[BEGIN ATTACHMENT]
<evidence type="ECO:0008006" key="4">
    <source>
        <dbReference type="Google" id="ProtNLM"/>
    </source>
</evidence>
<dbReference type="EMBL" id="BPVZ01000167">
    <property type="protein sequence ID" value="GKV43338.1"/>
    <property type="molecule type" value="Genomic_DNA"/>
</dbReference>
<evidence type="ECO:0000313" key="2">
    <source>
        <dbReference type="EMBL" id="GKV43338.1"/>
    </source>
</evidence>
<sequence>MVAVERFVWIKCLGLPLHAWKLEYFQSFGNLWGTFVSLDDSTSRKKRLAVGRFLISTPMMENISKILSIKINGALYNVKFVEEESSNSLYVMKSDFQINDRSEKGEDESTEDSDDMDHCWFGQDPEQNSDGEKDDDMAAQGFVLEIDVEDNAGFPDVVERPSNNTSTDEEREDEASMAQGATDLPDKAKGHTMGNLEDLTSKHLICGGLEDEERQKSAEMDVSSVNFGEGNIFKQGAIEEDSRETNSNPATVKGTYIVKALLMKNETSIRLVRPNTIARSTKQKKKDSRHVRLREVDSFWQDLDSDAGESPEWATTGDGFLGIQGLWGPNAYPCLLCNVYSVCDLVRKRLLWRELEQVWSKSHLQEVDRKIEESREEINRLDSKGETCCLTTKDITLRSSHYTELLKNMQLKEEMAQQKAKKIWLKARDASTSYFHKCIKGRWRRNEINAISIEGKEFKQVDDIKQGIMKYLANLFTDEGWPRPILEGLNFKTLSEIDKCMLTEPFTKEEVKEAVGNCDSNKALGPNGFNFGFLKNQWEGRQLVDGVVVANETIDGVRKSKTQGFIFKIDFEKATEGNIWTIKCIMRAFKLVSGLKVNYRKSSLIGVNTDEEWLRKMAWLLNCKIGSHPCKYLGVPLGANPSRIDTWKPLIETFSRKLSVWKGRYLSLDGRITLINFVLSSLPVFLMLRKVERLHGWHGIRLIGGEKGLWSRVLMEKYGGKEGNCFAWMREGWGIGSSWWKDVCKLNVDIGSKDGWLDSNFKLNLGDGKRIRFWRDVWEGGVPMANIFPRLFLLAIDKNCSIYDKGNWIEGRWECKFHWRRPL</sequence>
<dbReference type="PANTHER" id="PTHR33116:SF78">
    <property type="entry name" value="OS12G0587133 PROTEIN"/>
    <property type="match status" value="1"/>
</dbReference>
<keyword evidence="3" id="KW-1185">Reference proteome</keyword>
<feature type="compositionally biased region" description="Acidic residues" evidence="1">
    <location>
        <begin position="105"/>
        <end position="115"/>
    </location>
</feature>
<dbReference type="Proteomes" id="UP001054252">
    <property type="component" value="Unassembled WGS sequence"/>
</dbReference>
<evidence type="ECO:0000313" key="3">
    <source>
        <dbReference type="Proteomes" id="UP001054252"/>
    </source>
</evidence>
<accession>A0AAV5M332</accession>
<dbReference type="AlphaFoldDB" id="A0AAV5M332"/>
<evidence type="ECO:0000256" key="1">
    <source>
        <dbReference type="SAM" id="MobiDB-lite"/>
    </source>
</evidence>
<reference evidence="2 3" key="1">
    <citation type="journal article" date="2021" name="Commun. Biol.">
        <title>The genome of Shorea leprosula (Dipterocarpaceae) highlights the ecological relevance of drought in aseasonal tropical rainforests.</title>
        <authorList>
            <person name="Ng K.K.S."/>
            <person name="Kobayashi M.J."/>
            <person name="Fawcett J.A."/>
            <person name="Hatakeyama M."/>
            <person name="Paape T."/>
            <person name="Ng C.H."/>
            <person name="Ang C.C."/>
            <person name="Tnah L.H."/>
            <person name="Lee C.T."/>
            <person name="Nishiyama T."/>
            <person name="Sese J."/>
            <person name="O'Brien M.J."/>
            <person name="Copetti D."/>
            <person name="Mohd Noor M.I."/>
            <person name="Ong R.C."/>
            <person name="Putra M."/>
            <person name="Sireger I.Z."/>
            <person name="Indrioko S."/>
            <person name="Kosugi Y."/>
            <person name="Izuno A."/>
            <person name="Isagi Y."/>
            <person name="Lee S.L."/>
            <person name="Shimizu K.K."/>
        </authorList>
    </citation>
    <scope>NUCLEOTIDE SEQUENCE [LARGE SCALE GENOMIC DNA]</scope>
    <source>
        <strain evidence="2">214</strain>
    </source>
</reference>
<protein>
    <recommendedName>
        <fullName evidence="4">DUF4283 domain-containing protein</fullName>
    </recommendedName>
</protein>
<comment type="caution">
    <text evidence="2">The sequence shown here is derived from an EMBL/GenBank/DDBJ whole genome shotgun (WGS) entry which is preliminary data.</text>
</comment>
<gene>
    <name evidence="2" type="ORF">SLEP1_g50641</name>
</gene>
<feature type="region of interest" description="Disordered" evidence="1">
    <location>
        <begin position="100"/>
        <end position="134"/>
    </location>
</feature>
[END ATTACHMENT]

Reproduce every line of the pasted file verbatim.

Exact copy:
<evidence type="ECO:0008006" key="4">
    <source>
        <dbReference type="Google" id="ProtNLM"/>
    </source>
</evidence>
<dbReference type="EMBL" id="BPVZ01000167">
    <property type="protein sequence ID" value="GKV43338.1"/>
    <property type="molecule type" value="Genomic_DNA"/>
</dbReference>
<evidence type="ECO:0000313" key="2">
    <source>
        <dbReference type="EMBL" id="GKV43338.1"/>
    </source>
</evidence>
<sequence>MVAVERFVWIKCLGLPLHAWKLEYFQSFGNLWGTFVSLDDSTSRKKRLAVGRFLISTPMMENISKILSIKINGALYNVKFVEEESSNSLYVMKSDFQINDRSEKGEDESTEDSDDMDHCWFGQDPEQNSDGEKDDDMAAQGFVLEIDVEDNAGFPDVVERPSNNTSTDEEREDEASMAQGATDLPDKAKGHTMGNLEDLTSKHLICGGLEDEERQKSAEMDVSSVNFGEGNIFKQGAIEEDSRETNSNPATVKGTYIVKALLMKNETSIRLVRPNTIARSTKQKKKDSRHVRLREVDSFWQDLDSDAGESPEWATTGDGFLGIQGLWGPNAYPCLLCNVYSVCDLVRKRLLWRELEQVWSKSHLQEVDRKIEESREEINRLDSKGETCCLTTKDITLRSSHYTELLKNMQLKEEMAQQKAKKIWLKARDASTSYFHKCIKGRWRRNEINAISIEGKEFKQVDDIKQGIMKYLANLFTDEGWPRPILEGLNFKTLSEIDKCMLTEPFTKEEVKEAVGNCDSNKALGPNGFNFGFLKNQWEGRQLVDGVVVANETIDGVRKSKTQGFIFKIDFEKATEGNIWTIKCIMRAFKLVSGLKVNYRKSSLIGVNTDEEWLRKMAWLLNCKIGSHPCKYLGVPLGANPSRIDTWKPLIETFSRKLSVWKGRYLSLDGRITLINFVLSSLPVFLMLRKVERLHGWHGIRLIGGEKGLWSRVLMEKYGGKEGNCFAWMREGWGIGSSWWKDVCKLNVDIGSKDGWLDSNFKLNLGDGKRIRFWRDVWEGGVPMANIFPRLFLLAIDKNCSIYDKGNWIEGRWECKFHWRRPL</sequence>
<dbReference type="PANTHER" id="PTHR33116:SF78">
    <property type="entry name" value="OS12G0587133 PROTEIN"/>
    <property type="match status" value="1"/>
</dbReference>
<keyword evidence="3" id="KW-1185">Reference proteome</keyword>
<feature type="compositionally biased region" description="Acidic residues" evidence="1">
    <location>
        <begin position="105"/>
        <end position="115"/>
    </location>
</feature>
<dbReference type="Proteomes" id="UP001054252">
    <property type="component" value="Unassembled WGS sequence"/>
</dbReference>
<evidence type="ECO:0000313" key="3">
    <source>
        <dbReference type="Proteomes" id="UP001054252"/>
    </source>
</evidence>
<accession>A0AAV5M332</accession>
<dbReference type="AlphaFoldDB" id="A0AAV5M332"/>
<evidence type="ECO:0000256" key="1">
    <source>
        <dbReference type="SAM" id="MobiDB-lite"/>
    </source>
</evidence>
<reference evidence="2 3" key="1">
    <citation type="journal article" date="2021" name="Commun. Biol.">
        <title>The genome of Shorea leprosula (Dipterocarpaceae) highlights the ecological relevance of drought in aseasonal tropical rainforests.</title>
        <authorList>
            <person name="Ng K.K.S."/>
            <person name="Kobayashi M.J."/>
            <person name="Fawcett J.A."/>
            <person name="Hatakeyama M."/>
            <person name="Paape T."/>
            <person name="Ng C.H."/>
            <person name="Ang C.C."/>
            <person name="Tnah L.H."/>
            <person name="Lee C.T."/>
            <person name="Nishiyama T."/>
            <person name="Sese J."/>
            <person name="O'Brien M.J."/>
            <person name="Copetti D."/>
            <person name="Mohd Noor M.I."/>
            <person name="Ong R.C."/>
            <person name="Putra M."/>
            <person name="Sireger I.Z."/>
            <person name="Indrioko S."/>
            <person name="Kosugi Y."/>
            <person name="Izuno A."/>
            <person name="Isagi Y."/>
            <person name="Lee S.L."/>
            <person name="Shimizu K.K."/>
        </authorList>
    </citation>
    <scope>NUCLEOTIDE SEQUENCE [LARGE SCALE GENOMIC DNA]</scope>
    <source>
        <strain evidence="2">214</strain>
    </source>
</reference>
<protein>
    <recommendedName>
        <fullName evidence="4">DUF4283 domain-containing protein</fullName>
    </recommendedName>
</protein>
<comment type="caution">
    <text evidence="2">The sequence shown here is derived from an EMBL/GenBank/DDBJ whole genome shotgun (WGS) entry which is preliminary data.</text>
</comment>
<gene>
    <name evidence="2" type="ORF">SLEP1_g50641</name>
</gene>
<feature type="region of interest" description="Disordered" evidence="1">
    <location>
        <begin position="100"/>
        <end position="134"/>
    </location>
</feature>